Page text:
Mumbai, Aug 9 (PTI) YWC, the premium sports lifestyle brand by cricketer Yuvraj Singh, has announced the launch of its first brick and mortar standalone store in Varanasi.YWC will also be available through other multi brand outlets in Varanasi, via a shop-in-shop format, the company said.In the online space, the brand is available on Myntra and Jabong besides its own portal www.ywcfashion.com. Part of the product proceeds go to Yuvraj Singhs foundation for cancer awareness – YouWeCan. ——– Jugnoo launches partnership program for B2B productsJugnoo, a hyperlocal startup supported by auto rickshaw network and its B2B SaaS offerings, commences a new service called Jugnoo Partner Program, it said.The program invites various businesses and entrepreneurs to join as partners.It is designed for partners to have access to resources and knowledge needed to offer Jugnoo services to the final customers, Jugnoo said in a statement here.The aim is to provide top quality customer experience and to explore better business opportunities that would eventually help in generating more sales globally, it added. PTI DSK ARS SDM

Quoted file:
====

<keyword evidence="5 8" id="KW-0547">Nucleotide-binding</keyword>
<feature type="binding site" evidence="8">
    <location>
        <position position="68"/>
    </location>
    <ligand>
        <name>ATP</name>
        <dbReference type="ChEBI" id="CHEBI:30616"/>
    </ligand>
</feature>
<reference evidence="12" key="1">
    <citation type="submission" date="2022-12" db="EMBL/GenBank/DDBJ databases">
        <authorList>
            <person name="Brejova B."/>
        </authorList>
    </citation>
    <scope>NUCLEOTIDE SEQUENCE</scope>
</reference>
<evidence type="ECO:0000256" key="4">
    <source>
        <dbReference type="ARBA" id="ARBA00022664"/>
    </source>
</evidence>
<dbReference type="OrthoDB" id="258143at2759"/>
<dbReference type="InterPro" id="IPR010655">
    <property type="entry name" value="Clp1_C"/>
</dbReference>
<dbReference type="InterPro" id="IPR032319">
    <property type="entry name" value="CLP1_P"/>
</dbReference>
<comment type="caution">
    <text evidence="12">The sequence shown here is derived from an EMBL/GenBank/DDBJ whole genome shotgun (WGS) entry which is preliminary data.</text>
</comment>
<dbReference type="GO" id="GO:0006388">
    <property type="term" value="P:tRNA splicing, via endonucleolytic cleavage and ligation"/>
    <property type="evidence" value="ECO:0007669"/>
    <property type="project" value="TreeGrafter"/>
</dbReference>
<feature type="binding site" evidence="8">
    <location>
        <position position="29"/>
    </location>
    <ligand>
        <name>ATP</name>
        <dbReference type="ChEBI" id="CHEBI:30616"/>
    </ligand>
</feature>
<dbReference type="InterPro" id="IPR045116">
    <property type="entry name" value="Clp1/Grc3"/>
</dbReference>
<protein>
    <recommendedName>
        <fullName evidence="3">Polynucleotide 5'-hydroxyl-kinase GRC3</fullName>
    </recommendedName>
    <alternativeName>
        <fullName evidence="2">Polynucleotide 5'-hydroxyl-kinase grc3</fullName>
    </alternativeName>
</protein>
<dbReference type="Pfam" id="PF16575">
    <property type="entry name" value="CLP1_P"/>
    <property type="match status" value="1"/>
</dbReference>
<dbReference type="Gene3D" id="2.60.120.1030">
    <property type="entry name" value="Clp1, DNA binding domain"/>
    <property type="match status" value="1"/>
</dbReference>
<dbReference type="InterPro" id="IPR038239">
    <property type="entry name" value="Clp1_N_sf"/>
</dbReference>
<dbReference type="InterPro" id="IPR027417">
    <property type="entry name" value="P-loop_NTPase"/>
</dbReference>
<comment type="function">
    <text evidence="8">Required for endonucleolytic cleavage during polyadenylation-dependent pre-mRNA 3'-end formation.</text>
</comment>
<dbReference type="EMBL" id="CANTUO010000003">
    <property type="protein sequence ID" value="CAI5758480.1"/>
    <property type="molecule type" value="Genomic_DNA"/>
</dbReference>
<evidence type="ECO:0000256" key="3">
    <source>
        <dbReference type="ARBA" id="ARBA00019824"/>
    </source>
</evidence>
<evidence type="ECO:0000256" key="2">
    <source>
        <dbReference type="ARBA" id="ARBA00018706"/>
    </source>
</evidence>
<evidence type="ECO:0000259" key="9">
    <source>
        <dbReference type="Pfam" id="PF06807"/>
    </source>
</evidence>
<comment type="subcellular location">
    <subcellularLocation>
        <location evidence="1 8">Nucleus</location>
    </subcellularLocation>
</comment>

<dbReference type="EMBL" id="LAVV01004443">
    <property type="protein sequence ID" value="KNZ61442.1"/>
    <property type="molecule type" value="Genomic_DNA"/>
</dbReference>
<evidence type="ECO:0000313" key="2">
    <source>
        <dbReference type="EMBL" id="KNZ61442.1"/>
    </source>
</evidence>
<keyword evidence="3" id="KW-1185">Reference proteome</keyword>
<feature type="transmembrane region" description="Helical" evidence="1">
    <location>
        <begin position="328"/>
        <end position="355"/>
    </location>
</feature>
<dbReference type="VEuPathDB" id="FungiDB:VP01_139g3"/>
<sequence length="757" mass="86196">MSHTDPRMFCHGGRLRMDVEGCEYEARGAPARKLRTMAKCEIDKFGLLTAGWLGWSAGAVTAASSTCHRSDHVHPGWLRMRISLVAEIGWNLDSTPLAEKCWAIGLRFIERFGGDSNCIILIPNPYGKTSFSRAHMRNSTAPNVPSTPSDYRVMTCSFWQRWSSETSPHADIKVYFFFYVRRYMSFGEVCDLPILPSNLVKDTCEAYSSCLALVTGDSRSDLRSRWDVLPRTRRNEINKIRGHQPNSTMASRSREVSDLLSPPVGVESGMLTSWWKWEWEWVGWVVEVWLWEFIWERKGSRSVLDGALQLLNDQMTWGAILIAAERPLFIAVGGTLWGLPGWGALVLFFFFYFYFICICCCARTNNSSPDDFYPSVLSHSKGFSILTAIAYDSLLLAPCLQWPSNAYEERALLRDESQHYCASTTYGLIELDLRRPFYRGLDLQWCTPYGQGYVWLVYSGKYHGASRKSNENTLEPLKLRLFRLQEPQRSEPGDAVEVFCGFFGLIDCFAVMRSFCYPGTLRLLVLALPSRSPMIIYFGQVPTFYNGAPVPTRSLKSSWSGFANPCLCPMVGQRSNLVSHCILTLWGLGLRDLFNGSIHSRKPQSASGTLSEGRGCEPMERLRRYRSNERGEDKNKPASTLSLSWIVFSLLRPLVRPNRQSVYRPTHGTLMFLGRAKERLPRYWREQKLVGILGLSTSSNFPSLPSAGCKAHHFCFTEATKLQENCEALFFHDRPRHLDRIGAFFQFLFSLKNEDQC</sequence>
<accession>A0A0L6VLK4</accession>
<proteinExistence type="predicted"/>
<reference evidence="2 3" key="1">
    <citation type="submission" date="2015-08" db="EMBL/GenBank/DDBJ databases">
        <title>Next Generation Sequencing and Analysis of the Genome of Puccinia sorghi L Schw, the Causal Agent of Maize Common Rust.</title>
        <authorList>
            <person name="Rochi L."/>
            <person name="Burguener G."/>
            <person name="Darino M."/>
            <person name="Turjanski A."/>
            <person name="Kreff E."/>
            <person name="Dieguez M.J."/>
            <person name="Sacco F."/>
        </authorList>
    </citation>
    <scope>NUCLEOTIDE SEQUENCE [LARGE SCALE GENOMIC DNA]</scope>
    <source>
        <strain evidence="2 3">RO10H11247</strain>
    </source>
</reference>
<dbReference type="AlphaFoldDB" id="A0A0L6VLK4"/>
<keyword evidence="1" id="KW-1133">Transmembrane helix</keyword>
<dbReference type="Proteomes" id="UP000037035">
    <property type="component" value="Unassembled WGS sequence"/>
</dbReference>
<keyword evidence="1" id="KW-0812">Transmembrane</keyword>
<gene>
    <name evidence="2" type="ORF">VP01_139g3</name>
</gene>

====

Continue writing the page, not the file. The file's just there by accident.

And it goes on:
TweetPinShare0 Shares LONDON (AP) — As the clock ticks down to the opening ceremony in Rio de Janeiro, international Olympic leaders are facing a seminal moment.With the credibility of the fight against doping on the line and the image of the Olympic movement at stake, the IOC will hold a crucial meeting Sunday to consider whether to ban Russia entirely from the Rio Games because of systematic, state-sponsored cheating.Short of a blanket ban, the International Olympic Committee could leave it to individual sports federations to decide on a case-by-case basis whether to allow Russian athletes in their events.The doping crisis represents one of the Olympic movement’s biggest challenges since the boycott era of the 1980s, and how it plays out may well define Thomas Bach’s IOC presidency.The IOC’s ruling 15-member executive board will meet via teleconference to weigh the unprecedented step of excluding Russia as a whole from the games. Bach and others have spoken of a need to balance “individual justice” versus “collective punishment.”Time is of the essence, with the games set to open in Rio on Aug. 5.Russia’s track and field athletes have already been banned by the IAAF, the sport’s governing body, following allegations of state-directed doping — a decision that was upheld Thursday by the Court of Arbitration for Sport.Calls for a complete ban on Russia have intensified since Monday when Richard McLaren, a Canadian lawyer commissioned by the World Anti-Doping Agency, issued a report accusing Russia’s sports ministry of overseeing a vast doping program of its Olympic athletes.McLaren’s investigation, based heavily on evidence from former Moscow doping lab director Grigory Rodchenkov, affirmed allegations of brazen manipulation of Russian urine samples at the 2014 Winter Games in Sochi, but also found that state-backed doping had involved 28 summer and winter sports from 2011 to 2015.Bach said the findings showed a “shocking and unprecedented attack on the integrity of sports and on the Olympic Games” and declared the IOC “will not hesitate to take the toughest sanctions available against any individual or organization implicated.”Russia also faces a possible ban from the Paralympic Games. Citing evidence in McLaren’s report of doping among Russian Paralympic athletes, the International Paralympic Committee said Friday it will decide next month whether to exclude the country from the Sept. 7-18 event in Rio.The decision for the IOC is loaded with geopolitical ramifications.Never has a country been kicked out of the Olympics for doping violations. And Vladimir Putin’s Russia is a sports powerhouse, a huge country seeking to reaffirm its status on the world stage, and a major player in the Olympic movement. Many international Olympic officials and federation leaders have close ties to Russia, which has portrayed the exclusion of its track athletes and calls for a complete ban as part of a political, Western-led campaign.Putin, citing the U.S. and Soviet-led boycotts of the 1980 and 1984 Games, said the Olympic movement “could once again find itself on the brink of a division.”Former Soviet leader Mikhail Gorbachev wrote an open letter to Bach on Friday to plead against a blanket ban.“I am worried and deeply upset by the possibility that in the case of a ban on Russian athletes competing in the Olympics, the innocent will be punished along with the guilty,” Gorbachev wrote. “For me the principle of collective punishment is unacceptable.”Bach and other Olympic officials have repeatedly cited the difference between collective and individual punishment.“It is obvious,” Bach said last week, “that you cannot punish a badminton player for infringement of rules or manipulation by an official or a lab director in the Winter Games.”For many in the anti-doping community, however, the choice is simple: The extent of state-backed doping in Russia has tainted the country’s entire sports system and the only way to ensure a level playing field is to bar the whole team, even if some innocent athletes will lose out.Former WADA president Dick Pound, a senior IOC member from Canada, accused Bach of dithering and failing to live up to his “zero tolerance” line on doping. He said the IOC will face a backlash if it decides against a full ban.“I think it will go down very badly,” Pound told The Associated Press. “I think there will be an athletes’ revolt, a public revolt, maybe even the sponsors. You’ve got to take control of it, and show your leadership. The hesitation makes it looks worse and worse.”If the IOC hands the authority to the sports federations, they may not have all the information they need from the McLaren report to act. Some sports, such as gymnastics, were not cited in the report and feel there is no justification to ban Russians. And the federations all have different rules.Wrestling accounted for 28 of the 312 positive tests that were covered up by Russia between 2011 and 2015, according to McLaren’s report. Nenad Lalovic, president of wrestling’s international federation, said he asked WADA to send him specifics but had yet to receive anything.“This is madness,” he said Saturday in a telephone interview with AP. “What can I do without any evidence? Do I have time to process these cases? Do the accused have a right to appeal? It’s a legal minefield. If I try to ban someone, they will take us to court and we will lose.”Russia is the dominant force in the sport and would enter 17 athletes for the Rio Games, where the wrestling competition starts on Aug. 14. Lalovic, a Serb who is also an IOC member, claimed the investigation had created an atmosphere of “hysteria” and he criticized former WADA president John Fahey of Australia for calling for an outright ban.“I’m not here to defend Russia,” Lalovic said. “They have to pay. But everyone has to take responsibility, including WADA. It’s a no-win situation. Whatever decision the IOC makes, they will look bad.”WADA and many national anti-doping agencies and athletes’ groups have led the calls for a total Russian ban from Rio.A coalition of 14 national anti-doping agencies sent a letter to Bach saying the IOC’s initial response did not meet his pledge of the “toughest sanctions available.” The group called on the IOC to suspend the Russian Olympic Committee and set up a task force that could allow certain Russians to compete under a neutral flag if proven to be clean.“Any Russian Olympic sport athlete who had not been subject to independent testing in recent months should not be in Rio,” Richard Ings, former head of Australia’s anti-doping agency, told the AP.